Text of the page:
Traders expect European gas prices to remain high for years to come
Traders expect European gas prices to remain high for years to come, driven by supply pressures, even after Russian President Vladimir Putin allowed flows to resume last week via an important pipeline.
The price of gas due to be delivered to Europe at this time of year in 2023 and 2024 is close to its all-time highs of €134 and €82 per megawatt-hour, respectively, according to trading in annual futures contracts used by fuel consumers. To secure long-term prices. Prior to last summer, European gas prices had consistently traded at less than €40 per megawatt-hour for more than a decade.
Gas prices doubled in June when Moscow cut flows ahead of scheduled maintenance work for the Nord Stream 1 pipeline to Germany. But despite Russia turning the taps back this month, fears of possible further turmoil have kept futures near record levels.
Markets are looking at concerns that Putin will continue to raise the risk of turning off the taps as long as his invasion of Ukraine continues. The Russian leader has warned of possible problems with turbines next week, which could lead to reduced gas flows through Nord Stream 1.
Helima Croft, an analyst at RBC, said US government officials increasingly believe that over the summer “Putin is likely to seek to keep Europe in a constant state of panic by deploying a rolling halt strategy to prevent adequate storage space being built.”
Pessimism about Europe’s energy outlook has been growing since last fall when the Russian president refused to increase gas flows, and now higher energy prices have raised expectations of a recession on the continent.
Vincent Demore, Secretary General of the International Group of LNG Importers, has warned that Europe’s energy crisis will drag on for years and that its luck will eventually run out unless it can sign long-term deals for LNG supplies from exporters such as the United States or Qatar and reduce its dependence on the spot market. Expensive as dealers can get gas for imminent delivery.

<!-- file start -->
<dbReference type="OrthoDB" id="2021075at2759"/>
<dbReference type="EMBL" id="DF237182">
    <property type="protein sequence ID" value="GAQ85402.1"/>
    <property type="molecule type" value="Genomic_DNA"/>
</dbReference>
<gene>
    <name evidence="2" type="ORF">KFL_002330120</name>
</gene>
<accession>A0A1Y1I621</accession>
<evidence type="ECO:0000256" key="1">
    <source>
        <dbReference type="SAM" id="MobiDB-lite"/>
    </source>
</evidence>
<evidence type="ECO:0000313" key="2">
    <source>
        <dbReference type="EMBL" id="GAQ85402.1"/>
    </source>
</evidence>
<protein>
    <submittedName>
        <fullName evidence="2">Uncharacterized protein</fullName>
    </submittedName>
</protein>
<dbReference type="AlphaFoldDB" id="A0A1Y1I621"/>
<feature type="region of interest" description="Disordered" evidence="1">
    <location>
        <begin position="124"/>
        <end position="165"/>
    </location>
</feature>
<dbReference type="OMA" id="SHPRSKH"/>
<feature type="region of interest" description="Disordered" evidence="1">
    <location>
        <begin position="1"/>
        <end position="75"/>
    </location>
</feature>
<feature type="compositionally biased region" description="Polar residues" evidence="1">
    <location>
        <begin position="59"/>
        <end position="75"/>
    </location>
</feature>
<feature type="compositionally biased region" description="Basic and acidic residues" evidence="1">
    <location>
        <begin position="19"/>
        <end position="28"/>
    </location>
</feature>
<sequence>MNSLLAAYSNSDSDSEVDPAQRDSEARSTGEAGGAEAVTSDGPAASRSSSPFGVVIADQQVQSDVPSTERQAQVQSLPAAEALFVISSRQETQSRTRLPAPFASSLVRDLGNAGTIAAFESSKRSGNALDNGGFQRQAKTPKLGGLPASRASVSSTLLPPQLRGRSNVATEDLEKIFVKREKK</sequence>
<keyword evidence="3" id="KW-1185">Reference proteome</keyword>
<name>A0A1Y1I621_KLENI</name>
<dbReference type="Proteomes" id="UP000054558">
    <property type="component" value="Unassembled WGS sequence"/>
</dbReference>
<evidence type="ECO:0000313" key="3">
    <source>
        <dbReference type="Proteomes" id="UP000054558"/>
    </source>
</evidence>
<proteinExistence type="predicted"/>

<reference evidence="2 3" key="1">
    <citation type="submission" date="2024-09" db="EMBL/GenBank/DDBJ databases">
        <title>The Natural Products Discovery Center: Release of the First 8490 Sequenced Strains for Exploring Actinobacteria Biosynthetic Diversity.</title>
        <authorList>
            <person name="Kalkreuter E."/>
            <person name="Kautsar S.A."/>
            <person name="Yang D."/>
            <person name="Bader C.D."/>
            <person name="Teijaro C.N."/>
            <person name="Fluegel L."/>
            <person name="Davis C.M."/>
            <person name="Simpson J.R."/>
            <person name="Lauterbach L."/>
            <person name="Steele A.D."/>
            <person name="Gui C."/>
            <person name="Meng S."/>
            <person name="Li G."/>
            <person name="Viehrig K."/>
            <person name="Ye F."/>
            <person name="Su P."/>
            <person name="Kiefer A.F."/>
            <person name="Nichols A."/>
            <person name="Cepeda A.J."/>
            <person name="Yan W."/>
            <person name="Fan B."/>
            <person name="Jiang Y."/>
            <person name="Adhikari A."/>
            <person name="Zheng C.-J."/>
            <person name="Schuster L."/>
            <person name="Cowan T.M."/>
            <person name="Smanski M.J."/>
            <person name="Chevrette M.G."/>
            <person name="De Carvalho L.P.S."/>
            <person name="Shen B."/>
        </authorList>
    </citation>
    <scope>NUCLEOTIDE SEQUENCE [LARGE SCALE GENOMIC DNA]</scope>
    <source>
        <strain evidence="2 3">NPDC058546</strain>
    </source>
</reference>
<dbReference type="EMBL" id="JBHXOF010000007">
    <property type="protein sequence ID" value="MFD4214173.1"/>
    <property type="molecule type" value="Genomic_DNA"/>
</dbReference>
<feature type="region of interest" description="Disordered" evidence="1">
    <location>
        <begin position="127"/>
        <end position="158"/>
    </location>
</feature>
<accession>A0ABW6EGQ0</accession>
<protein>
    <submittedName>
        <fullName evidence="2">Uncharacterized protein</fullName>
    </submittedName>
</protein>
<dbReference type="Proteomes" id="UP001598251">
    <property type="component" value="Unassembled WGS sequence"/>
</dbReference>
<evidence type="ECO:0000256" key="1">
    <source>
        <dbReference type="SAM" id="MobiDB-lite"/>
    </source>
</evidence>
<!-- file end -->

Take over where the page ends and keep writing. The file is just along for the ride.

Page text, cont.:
“We may be able to get through the winter of 2022 or 2023 without major damage – if we’re lucky – but next winter will probably be more difficult and the next winter even more difficult,” he told reporters earlier this month.
A complete shutdown of supply through the Nord Stream 1 pipeline will lead to wider rationing this winter and further inflationary pressure.
Such a scenario would deepen the blow to eurozone economies this winter, according to consultancy Oxford Economics. Deutsche Bank analysts estimate that Germany, which got more than half of its gas imports from Russia in 2021, will be on track to decline GDP by 5-6 percent next year.
The European Union put forward plans last week to cut gas consumption by 15 per cent over the winter, but it has already faced a backlash from member states.
Karolina Semenyuk, an analyst at consultancy Rystad, said Europe needs to move quickly to cut consumption to survive this relatively unscathed winter. Even if he succeeds, she said, “the specter of next winter in 2023-24 is likely to keep prices high for months on end.”
But some see a path toward lower prices, despite limited new sources of LNG supply before 2026. “We should not underestimate the effects of the recession” on gas demand, Jonathan Stern, a distinguished research fellow at the Oxford Institute for Energy Studies, said, citing a “dramatic” decline during the 2008 financial crisis.